In the 1950s, a teenage Werner Herzog was transfixed by a film performance of the young Klaus Kinski. Years later, they would share an apartment where, in an unabated, 48 hour fit of rage, ... See full summary »
Through a focus on the life of Dalton Trumbo (1905-1976), this film examines the effects on individuals and families of a congressional pursuit of Hollywood Communists after World War II. ... See full summary »
The title of the film comes from Bukowski's poem, "Dinosauria, we", which was published in his book, "The Last Night Of The Earth Poems". Published in 1992, it was the final book of poetry released while the poet was still alive. See more »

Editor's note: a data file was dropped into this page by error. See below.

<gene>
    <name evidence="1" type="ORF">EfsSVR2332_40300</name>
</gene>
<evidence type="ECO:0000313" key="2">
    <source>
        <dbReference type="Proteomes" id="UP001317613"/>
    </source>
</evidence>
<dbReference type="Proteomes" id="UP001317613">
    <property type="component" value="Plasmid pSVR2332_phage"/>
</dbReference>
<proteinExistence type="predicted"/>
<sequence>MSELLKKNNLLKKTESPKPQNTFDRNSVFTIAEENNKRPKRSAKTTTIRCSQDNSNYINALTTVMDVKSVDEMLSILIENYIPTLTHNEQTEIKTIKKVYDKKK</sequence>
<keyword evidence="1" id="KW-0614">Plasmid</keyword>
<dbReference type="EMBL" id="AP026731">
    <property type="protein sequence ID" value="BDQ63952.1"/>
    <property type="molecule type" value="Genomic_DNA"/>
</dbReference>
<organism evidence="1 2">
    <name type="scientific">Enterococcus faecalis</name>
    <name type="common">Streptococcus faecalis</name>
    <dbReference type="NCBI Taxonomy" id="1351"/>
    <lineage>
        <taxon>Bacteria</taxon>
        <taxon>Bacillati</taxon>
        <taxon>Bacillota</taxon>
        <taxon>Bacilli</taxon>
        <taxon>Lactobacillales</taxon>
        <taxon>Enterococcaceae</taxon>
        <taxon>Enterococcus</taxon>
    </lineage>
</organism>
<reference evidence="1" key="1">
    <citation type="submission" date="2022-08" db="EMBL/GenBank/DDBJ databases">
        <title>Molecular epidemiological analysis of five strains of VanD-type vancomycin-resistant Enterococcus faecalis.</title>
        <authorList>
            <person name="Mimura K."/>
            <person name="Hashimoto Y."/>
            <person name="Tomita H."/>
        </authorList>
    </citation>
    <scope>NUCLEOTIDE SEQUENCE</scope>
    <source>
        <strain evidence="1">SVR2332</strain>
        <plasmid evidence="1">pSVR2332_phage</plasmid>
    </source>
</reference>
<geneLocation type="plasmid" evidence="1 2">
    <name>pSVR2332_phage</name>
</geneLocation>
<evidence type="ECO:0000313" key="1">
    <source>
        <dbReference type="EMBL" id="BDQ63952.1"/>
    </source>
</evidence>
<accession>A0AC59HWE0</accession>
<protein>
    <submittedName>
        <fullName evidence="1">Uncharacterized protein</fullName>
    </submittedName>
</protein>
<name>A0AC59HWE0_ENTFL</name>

I'd never heard Bukowski speak before. I'd seen the pictures and read the words. This hard-nosed writer surprised me as a very soft spoken, very sensitive artist. His intimidating face became friendlier and friendlier to me as the film progressed. With this movie, you get to see a lot of interview footage and a lot of personal commentary from close friends. You get your heart tugged at when his childhood is filled in for you. You laugh at his wit while handling interviewers. And you probably get thirsty looking at all the wine and beer he drinks. The only thing I didn't care for about this was the ever-so-pompous Bono sharing his 2 cents.
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